When Darshan “Darshan” Upadhyaha took the leap into pro gaming it came along with the pivotal decision of whether or not to pursue his college education.
After careful deliberation, the then 18-year-old chose to set aside his academic aspirations and commit to gaming full time. Now four years into his League of Legends Championship Series career and a top laner for Counter Logic Gaming, the decision does not seem so difficult in retrospect.
“I decided on doing this, and honestly I’m really glad I made this decision,” Darshan told Slingshot. “It’s hard to tell if I made the right decision because you can’t tell with 100 percent certainty if every major life decision is right or not, but it sure as hell feels like I made the right decision.”
It’s easy to put future plans aside while grappling for the top ranks and championship titles, but with the reality that one day (sooner than later) it will all come to an end, one begins to wonder what players like Darshan will have to fall back on when their gaming careers are over.
Early to Rise, Early to Fall
Esports lacks a predetermined timeline of the likes seen in “traditional” sports, where players begin in little league, then go on to play for your high school team and finally college where — luck abiding — you’ll be drafted for a pro team. If gamers shows promise at a young enough age, they could become professionals before they turn 18.
The amount of time players practice make it almost impossible to stay in school while being a professional in esports, meaning as the industry continues to progress and the earning potential of players increases, it becomes more and more common for players to drop out and pursue their game full time.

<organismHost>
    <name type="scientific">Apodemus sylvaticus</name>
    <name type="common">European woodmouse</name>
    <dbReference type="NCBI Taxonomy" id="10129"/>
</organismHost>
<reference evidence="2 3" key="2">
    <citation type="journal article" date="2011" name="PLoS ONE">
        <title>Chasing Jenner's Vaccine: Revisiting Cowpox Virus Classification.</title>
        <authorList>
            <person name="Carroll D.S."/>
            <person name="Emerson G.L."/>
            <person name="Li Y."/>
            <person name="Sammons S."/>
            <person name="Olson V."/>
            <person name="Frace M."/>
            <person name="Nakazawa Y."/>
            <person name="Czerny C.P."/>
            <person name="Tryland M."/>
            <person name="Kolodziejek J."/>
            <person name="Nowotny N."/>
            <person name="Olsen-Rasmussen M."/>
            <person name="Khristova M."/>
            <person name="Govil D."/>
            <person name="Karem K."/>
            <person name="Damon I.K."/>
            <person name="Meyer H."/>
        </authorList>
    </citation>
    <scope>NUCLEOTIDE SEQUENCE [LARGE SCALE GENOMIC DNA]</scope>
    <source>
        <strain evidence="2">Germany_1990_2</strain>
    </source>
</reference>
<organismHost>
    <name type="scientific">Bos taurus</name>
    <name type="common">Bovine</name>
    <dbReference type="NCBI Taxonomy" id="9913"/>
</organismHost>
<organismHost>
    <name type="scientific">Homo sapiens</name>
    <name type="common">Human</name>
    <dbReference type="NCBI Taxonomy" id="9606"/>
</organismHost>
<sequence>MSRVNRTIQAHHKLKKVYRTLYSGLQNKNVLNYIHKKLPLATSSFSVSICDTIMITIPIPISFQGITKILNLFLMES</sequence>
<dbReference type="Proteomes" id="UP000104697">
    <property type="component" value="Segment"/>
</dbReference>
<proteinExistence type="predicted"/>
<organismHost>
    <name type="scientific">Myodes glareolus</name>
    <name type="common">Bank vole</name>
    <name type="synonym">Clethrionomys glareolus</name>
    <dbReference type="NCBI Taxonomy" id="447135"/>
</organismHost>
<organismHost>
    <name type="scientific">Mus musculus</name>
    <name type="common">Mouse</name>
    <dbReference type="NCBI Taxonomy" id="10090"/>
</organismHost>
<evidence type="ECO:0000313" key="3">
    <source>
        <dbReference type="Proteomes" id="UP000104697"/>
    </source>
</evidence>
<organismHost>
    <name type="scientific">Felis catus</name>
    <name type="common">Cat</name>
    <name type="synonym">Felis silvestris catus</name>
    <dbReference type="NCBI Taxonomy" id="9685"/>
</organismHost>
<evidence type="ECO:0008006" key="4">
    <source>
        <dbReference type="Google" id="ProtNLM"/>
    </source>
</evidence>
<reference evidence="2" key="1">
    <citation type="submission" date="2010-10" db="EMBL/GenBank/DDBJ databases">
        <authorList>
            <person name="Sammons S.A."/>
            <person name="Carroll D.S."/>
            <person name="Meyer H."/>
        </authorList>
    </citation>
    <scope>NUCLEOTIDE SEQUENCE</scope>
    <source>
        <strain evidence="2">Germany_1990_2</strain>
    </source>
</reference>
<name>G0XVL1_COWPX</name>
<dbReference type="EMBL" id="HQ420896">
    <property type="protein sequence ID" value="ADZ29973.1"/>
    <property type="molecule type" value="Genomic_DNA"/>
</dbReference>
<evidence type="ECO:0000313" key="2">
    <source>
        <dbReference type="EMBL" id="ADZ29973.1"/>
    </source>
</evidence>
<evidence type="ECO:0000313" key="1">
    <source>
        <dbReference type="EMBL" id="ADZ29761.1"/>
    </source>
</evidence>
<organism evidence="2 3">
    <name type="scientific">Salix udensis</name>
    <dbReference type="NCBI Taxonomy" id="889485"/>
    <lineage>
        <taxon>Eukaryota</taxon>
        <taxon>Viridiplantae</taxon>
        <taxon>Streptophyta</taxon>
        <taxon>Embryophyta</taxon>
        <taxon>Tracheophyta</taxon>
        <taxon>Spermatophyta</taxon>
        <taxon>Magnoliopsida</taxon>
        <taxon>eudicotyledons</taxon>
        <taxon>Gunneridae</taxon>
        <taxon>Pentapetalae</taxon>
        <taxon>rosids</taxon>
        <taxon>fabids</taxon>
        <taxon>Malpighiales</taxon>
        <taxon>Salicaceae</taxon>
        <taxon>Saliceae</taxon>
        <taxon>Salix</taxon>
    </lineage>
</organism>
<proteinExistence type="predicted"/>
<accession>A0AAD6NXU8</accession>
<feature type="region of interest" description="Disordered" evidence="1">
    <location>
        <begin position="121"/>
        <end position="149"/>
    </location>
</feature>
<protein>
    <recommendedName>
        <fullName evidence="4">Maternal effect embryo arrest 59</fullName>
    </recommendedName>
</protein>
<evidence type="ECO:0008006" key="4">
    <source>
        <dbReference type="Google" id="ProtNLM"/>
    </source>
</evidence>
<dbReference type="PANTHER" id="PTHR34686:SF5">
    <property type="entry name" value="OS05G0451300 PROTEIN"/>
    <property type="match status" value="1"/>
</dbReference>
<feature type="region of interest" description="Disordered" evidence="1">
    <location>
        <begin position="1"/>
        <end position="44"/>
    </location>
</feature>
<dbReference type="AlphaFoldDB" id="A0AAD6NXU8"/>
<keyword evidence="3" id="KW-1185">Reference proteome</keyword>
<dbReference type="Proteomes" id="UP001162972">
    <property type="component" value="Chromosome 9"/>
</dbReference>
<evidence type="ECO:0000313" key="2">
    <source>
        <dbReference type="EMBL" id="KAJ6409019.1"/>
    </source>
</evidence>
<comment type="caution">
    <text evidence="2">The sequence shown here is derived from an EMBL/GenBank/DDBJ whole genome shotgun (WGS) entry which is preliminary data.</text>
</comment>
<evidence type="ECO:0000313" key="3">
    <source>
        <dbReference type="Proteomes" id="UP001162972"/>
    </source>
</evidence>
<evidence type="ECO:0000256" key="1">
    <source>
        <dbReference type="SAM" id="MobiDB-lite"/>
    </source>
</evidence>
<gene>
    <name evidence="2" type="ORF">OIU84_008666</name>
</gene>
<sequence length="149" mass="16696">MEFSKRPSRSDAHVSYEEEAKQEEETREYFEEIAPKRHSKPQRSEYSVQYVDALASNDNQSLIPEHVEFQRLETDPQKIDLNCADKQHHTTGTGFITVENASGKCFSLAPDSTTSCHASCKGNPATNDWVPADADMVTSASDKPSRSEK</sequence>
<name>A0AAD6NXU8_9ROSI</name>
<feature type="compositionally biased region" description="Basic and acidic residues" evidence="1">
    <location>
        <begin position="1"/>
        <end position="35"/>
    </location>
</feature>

Nickolas “Hakuho” Surgent, a League of Legends player for Team EnVyUs, tried to do both. He was attending Point Park University in Pennsylvania while playing in the Challenger Series, an online-only league that feeds into the LCS. But when Hakuho had the chance in March to play for Renegades, an LCS team in need of a new support player, he took it.
“I would wake up, go to class, scrim, play weekend tournaments. So I was always super busy,” said Hakuho, adding that he didn’t think he’d need to complete his degree upon the end of his playing career. “There were certain days I would have to skip class if there was an important tournament. I would prioritize League over some classes just because I generally liked school. I did well on tests and never had any issues. Trying to do them both is really difficult, so eventually you just have to make a choice what you want to do.”
This new generation of cyber athletes rises early, but their retirement is equally swift. Most players in the LCS hang up their controller by their mid-20s, when diminishing reflexes among other factors see them fall to a fresh batch of young champions.
At only 25 years old, CLG’s Jake “Xmithie” Puchero is the oldest player in the LCS. Given Riot Games’ restriction enable only players over the age of 17 to compete, this severely limits the time frame one has to pursue a pro career.
Although the average length of a pro gamer’s career is on par with that of other professional athletes, during this time they make considerably less money than their mainstream counterparts.